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TABLE F.32 Technology-Driven Storage Cost Projections (constant 5.6 kg hydrogen capacity) 2010 2020 2030 2050 Midrange 5.6 5.6 5.6 5.6 Cost $ 3,500 3,500 3,165 2,589 $/kg-H2 625 625 565 462 $/kWh 19 19 17 14 Optimistic Cost $ 3,500 3,500 2,936 2,232 $/kg-H2 625 625 524 399 $/kWh 19 19 16 12 TABLE F.33 Illustrative Hydrogen Storage System Cost Projectionsa from Technology Advances (Design, Material, and Manufacturing) and Reduced Size (Hydrogen Capacity) 2010 2020 2030 2050 Midrange Capacity (kg) 5.5 4.6 3.8 2.8 Cost ($) 3,453 3,031 2,402 1,618 $/kg-H2 628 659 632 578 $/kWh 19 20 19 17 Optimistic Capacity (kg) 5.5 4.4 3.3 2.4 Cost ($) 3,453 2,938 2,055 1,326 $/kg-H2 628 668 623 553 $/kWh 19 20 19 16 a Costs based on illustrative hydrogen storage capacity requirements. F.4.2.5 2050 Hydrogen Storage System Cost The midrange estimate for 2050 hydrogen storage cost results from continuation of the technology-driven 1 percent per year cost improvement over the 2030-2050 period in recognition of research into improvements in CRFC winding patterns 54 and expectation of further improvements in manufacturing costs from added experience with high-volume production using new techniques (Warren, 2009). The result is an accumulated technology-driven cost reduction from 2020 to 2050 of 26 percent. As before, additional cost reductions result when the variable fraction of the storage system cost is scaled to accommodate the downsizing of storage associated with continually improving vehicle efficiency. The optimistic estimate for 2050 hydrogen storage cost assumes a more aggressive technology- driven 2 percent per year cost improvement applied to the variable cost fraction for an additional 10-year 54 The committee received confidential input from vehicle manufacturers and suppliers. 299

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period prior to 2050 in anticipation of aggressive research to reduce the cost of structural carbon or to find replacement materials or alternatives to compressed gaseous storage. Research on cost reduction of structural CFRC is expected to accelerate with the new market driver of its broadened application to airplane fuselages. And low pressure cryo-storage could become commercially viable. Greater cost reductions are possible with manufacturing breakthroughs for carbon fiber, but that is not assumed here. However, it is noted that a reduction in storage cost associated with achievement of a targeted <$10/kg carbon fiber and pressure shift to 50 MPa would be consistent with a cost reduction of 35-40 percent, the optimistic technology-driven projection in Table F.32. F.4.2.6 Trade-Offs with BEVs FCEVs, like BEVs, are electric vehicles having no GHG emissions. Both are “fueled” by an energy carrier (electricity or hydrogen) that can be produced from a myriad of traditional and renewable energy sources (biofuels, natural gas, coal, and solar-, hydro-, and nuclear power). Three primary considerations differentiate their prospects for introduction and acceptance as LDVs: vehicle attributes, infrastructure, and rate of technology development. • Vehicle attributes. FCEVs provide the full utility of current on-road vehicles. BEVs, however, require time consuming “refueling” (recharging) and only offer limited driving range between “refuelings.” In addition, FCEVs can be used to power a residence or business (or hydrogen fueling station) during electrical outages and, thereby, provide a form of back-up for the electrical grid, rather than the adding load for BEV recharging. Indeed, during an electrical outage caused by a winter storm, for example, a BEV could not be recharged to drive to a region with power and warm shelter. • Infrastructure. FCEV commercialization will require the installation of hydrogen fueling pumps (with supporting onsite fuel storage and fueling equipment) at conventional fueling stations. In addition, a significant installation of regional facilities for production of hydrogen will be required. BEV commercialization requires installation of charging stations in homes or secure and accessible locations, upgrade of neighborhood transformers, and increase in electrical generating capacity for vehicle charging outside today’s off-peak hours. Infrastructure considerations are discussed further in Chapter 3 of this report. Long-term customer acceptance of in-home, near-home, and workplace/shopping charging installations remains to be established. Home chargers can be provided with individual vehicle sales, allowing vehicle manufacturers to somewhat decouple BEV sales from reliance on an independent deployment of infrastructure. However, FCEV sales will depend on the availability of hydrogen fueling stations and, hence, will require large-scale coordination of infrastructure and vehicle producers. • Rate of technology development. A key requirement for realization of projected technology advances for battery and fuel cell systems is the continued dedication of R&D resources. Because demand for improved battery technologies is driven by their established application in portable communication/computer devices, prospects for short-term return on R&D investments are substantial. In contrast, commercial application of fuel cell systems in vehicles is not seen as an outgrowth of communication/computer technologies. Instead, it depends on the likelihood of a substantial transition of the transportation sector to hydrogen fueled vehicles. The assessment of the prospects for such a transition likely depends on whether government energy policy signals a commitment to support deployment of hydrogen infrastructure and vehicles. Otherwise, the continued dedication of substantial private R&D resources to fuel cell vehicle technologies may not continue to support the current rate of progress in fuel cell technologies. Projections of the timing and magnitude of improvements in efficiency and cost of fuel cell systems and the cost of hydrogen storage systems, as discussed in this chapter, are based on the fundamental assumption that resources—private and government—dedicated to R&D in support of fuel cell vehicles and hydrogen infrastructure are maintained at current levels or greater. 300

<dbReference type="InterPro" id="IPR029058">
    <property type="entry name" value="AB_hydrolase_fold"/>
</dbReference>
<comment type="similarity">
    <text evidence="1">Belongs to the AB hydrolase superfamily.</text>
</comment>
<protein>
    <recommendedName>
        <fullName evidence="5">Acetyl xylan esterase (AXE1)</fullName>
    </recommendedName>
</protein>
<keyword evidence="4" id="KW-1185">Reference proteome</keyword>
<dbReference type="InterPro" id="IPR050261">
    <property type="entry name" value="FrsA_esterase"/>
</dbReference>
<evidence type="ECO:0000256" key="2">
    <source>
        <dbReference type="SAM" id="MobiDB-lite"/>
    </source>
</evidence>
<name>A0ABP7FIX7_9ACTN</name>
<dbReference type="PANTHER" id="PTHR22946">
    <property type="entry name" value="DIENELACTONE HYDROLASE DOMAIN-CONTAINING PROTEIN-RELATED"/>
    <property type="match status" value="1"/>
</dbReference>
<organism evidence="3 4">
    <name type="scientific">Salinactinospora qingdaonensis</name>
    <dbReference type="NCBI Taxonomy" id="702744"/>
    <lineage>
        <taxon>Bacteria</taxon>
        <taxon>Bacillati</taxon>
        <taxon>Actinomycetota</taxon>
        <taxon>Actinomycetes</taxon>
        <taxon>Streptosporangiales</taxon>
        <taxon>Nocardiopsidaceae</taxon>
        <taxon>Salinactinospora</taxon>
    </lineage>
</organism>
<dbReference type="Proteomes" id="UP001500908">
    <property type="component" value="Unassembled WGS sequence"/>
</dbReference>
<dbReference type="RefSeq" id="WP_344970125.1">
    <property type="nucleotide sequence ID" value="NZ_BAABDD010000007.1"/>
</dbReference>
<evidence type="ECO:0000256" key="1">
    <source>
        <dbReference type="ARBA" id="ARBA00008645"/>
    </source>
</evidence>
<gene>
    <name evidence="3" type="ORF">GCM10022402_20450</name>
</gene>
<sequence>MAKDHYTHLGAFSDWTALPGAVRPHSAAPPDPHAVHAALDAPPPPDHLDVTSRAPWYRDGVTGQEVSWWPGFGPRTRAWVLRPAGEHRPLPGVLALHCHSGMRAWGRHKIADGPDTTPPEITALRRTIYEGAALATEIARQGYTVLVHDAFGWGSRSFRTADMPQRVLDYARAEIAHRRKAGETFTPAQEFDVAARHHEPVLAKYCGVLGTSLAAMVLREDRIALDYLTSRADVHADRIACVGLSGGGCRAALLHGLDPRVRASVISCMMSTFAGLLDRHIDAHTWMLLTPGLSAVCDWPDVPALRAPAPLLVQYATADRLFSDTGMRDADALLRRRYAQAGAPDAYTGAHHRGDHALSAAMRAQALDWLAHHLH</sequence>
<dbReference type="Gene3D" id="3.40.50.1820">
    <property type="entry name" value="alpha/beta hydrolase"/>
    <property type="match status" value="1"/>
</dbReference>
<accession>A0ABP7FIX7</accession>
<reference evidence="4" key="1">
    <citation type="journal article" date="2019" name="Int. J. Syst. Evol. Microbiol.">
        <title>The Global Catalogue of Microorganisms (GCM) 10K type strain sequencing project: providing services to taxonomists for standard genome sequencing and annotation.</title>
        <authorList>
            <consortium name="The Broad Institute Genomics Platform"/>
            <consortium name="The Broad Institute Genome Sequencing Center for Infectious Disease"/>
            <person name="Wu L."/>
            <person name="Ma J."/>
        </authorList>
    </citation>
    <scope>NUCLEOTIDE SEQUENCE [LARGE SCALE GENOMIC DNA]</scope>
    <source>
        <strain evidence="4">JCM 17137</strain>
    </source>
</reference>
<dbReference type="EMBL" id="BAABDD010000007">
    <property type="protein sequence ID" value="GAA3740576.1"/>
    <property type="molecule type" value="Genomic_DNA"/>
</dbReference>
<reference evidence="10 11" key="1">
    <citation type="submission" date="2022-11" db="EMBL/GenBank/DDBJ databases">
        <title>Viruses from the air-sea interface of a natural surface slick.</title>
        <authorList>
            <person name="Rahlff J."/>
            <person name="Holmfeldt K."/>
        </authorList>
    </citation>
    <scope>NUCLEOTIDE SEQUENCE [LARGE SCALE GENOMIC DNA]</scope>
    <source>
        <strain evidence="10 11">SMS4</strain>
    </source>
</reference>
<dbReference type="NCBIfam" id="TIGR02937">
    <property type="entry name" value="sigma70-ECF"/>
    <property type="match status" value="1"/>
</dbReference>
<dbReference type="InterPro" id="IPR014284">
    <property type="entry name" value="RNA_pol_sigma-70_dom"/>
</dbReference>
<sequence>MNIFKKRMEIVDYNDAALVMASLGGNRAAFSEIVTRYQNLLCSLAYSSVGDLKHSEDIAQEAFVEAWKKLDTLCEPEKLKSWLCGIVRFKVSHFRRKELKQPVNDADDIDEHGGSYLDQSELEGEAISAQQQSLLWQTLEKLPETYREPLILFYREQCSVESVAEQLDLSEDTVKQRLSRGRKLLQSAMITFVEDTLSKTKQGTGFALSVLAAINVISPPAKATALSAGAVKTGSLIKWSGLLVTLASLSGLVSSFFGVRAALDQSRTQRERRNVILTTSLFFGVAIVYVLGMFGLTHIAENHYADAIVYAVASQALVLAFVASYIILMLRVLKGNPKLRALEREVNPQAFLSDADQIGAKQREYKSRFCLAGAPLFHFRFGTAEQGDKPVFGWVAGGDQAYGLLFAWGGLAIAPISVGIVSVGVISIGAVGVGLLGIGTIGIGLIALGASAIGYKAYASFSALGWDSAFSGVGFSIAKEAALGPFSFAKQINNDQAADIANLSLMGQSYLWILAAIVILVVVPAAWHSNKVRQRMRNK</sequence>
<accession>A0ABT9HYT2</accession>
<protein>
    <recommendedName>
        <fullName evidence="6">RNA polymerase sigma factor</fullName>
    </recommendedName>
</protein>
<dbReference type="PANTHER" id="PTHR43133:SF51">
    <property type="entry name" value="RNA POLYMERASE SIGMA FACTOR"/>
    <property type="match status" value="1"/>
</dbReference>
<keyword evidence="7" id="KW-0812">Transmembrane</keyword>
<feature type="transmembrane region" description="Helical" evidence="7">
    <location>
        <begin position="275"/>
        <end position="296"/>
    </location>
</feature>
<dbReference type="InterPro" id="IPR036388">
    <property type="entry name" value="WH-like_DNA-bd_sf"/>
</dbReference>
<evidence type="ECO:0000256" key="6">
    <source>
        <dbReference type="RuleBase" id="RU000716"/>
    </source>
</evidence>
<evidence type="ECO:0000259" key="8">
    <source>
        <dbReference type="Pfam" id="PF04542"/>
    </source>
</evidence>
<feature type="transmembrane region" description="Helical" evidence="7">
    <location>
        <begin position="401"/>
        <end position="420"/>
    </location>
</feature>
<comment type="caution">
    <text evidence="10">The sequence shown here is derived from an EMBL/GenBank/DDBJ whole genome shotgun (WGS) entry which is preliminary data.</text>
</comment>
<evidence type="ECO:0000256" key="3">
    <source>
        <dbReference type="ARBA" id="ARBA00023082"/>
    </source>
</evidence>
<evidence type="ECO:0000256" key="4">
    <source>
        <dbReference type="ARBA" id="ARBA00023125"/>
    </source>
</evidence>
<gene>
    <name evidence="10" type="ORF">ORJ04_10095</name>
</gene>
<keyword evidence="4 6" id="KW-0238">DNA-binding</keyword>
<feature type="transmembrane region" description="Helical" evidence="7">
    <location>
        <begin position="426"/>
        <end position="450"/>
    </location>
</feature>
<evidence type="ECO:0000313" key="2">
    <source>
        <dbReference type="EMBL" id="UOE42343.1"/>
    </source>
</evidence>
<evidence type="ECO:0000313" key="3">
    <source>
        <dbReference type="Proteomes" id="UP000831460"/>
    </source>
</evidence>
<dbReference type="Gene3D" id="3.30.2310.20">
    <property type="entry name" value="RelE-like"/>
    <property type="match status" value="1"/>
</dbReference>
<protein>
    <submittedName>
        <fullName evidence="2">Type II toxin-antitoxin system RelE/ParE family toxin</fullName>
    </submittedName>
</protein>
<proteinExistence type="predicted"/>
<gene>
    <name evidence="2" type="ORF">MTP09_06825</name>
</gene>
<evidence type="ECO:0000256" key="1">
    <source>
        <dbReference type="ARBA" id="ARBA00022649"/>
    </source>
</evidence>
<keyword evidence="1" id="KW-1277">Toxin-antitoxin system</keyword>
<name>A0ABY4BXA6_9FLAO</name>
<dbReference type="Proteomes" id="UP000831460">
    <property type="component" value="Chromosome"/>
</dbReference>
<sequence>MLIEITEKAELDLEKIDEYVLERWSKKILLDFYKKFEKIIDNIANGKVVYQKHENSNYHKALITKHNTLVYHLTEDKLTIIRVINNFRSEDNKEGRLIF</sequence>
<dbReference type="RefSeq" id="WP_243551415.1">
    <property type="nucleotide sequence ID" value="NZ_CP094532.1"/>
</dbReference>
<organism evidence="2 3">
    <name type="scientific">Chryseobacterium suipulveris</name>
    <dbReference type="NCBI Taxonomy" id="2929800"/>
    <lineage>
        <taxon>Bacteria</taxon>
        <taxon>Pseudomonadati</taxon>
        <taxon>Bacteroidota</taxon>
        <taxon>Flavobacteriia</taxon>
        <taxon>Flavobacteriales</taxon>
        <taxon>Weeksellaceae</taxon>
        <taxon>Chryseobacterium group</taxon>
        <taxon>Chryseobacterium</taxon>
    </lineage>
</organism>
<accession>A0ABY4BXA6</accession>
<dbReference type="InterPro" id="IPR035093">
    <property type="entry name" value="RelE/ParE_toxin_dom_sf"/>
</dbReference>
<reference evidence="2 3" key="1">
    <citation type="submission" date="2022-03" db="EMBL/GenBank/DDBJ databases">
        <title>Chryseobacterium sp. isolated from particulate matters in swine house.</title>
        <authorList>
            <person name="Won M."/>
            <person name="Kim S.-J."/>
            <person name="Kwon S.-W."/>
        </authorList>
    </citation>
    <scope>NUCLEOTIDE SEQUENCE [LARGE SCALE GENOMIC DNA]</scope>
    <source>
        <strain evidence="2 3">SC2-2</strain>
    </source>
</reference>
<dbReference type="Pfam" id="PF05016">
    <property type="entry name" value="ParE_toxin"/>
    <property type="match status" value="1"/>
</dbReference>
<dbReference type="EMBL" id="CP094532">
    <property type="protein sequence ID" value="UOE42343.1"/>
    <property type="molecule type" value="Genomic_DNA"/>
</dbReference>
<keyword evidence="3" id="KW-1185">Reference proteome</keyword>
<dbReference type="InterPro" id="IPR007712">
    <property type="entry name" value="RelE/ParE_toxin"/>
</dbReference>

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F.4.3 Cost and Performance Evolution of a Fuel Cell Electric Vehicle As with BEVs, fuel cell vehicles currently are considerably more expensive than conventional ICEVs but have the potential to drop substantially in cost. The key factors in this expected cost reduction (aside from vehicle load reductions, which affect all vehicle regardless of drivetrain type) are expected improvements in efficiency and cost reductions in general electric drivetrain components (e.g., batteries and motors), expected strong increases in fuel cell efficiency, and strong expected cost reductions in fuel cell stacks and onboard storage costs. As shown in Table F.34, the overall effect of these factors will be to reduce vehicle costs by about $5,300-$6,600 by 2050, allowing fuel cell vehicles to have lower costs than their conventional ICE drivetrain competitors in 2050 (and possibly as early as 2030). Gasoline- equivalent fuel economy can range upwards of 170 mpg by 2050 and exceed 200 mpg in the optimistic case. TABLE F.34 Details of the Potential Evolution of a Midsize Fuel Cell Vehicle, 2010-2050 2010 2030 mid 2030 opt 2050 mid 2050 opt Fuel cell efficiency 53 55.3 57.5 59.6 61.6 Fuel economy, test mpge 94.1 125.8 149.5 170.4 211.3 Fuel cell power required, kW 110.8 91.6 85.6 81 71.2 Hydrogen required for 390 mile (test) range, kg 4.3 3.1 2.6 2.3 1.9 Fuel cell cost, $/kW 50 33 27 27 22 Variable hydrogen tank cost, $/kg 469 424 383 347 283 Incremental cost versus baseline, $ 8,554 3,747 2,133 3,281 1,961 Incremental cost versus conventional, $ 8,554 1,314 −62 −378 −1,442 F.5 REFERENCES Aachen. 2010. Stiffness Relevance and Strength Relevance in Crash of Car Body Components. Conducted by the Institute fur Kraftfahrzeuge at the University of Aachen for the Aluminum Association. May 2010. Available at http://www.autoaluminum.org/downloads/NHTSAESV.6.2011.pdf. Ballard Power Systems. 2006. CUTE: A Fuel Cell Bus Project for Europe Lessons Learned from a Fuel Cell Perspective. May 10 and 11. Available at http://cute-hamburg.motum.revorm.com/ download/pdf/ 1/16.30%20CUTE%20Presentation%20-%20Geoff%20Budd.pdf. Bandivadekar, A., .K. Bodek, L. Cheah, C. Evans, T. Groode, J. Heywood, E. Kasseris, M. Kromer, and M. Weiss. 2008. On the Road in 2035—Reducing Transportation’s Petroleum Consumption and Greenhouse Consumption. Available at http://web.mit.edu/sloan-auto- lab/research/beforeh2/otr2035/On%20the%20Road%20in%202035_MIT_July%202008.pdf. BMW. 2009. “Thermoelectric Power Generation—The Next Step to Future CO2 Reductions?!” Presentation by A. Eder, BMW Efficient Dynamics/Thermal Management, at the 2009 Thermoelectrics Applications Workshop on September 30. Available at http://www1.eere.energy.gov/vehiclesandfuels/pdfs/thermoelectrics_app_2009/wednesday/ eder.pdf. Carlson, E.J., M. Greenfield, Y. Huang, M. Noordzij, T. Rhodes, and J. Yurko, TIAX, LLC. 2003. Platinum Availability and Economics for PEMFC Commercialization. Subcontract Report. National Renewable Energy Laboratory. December. Summary slides available at http://www1.eere.energy.gov/hydrogenandfuelcells/pdfs/tiax_platinum.pdf. 301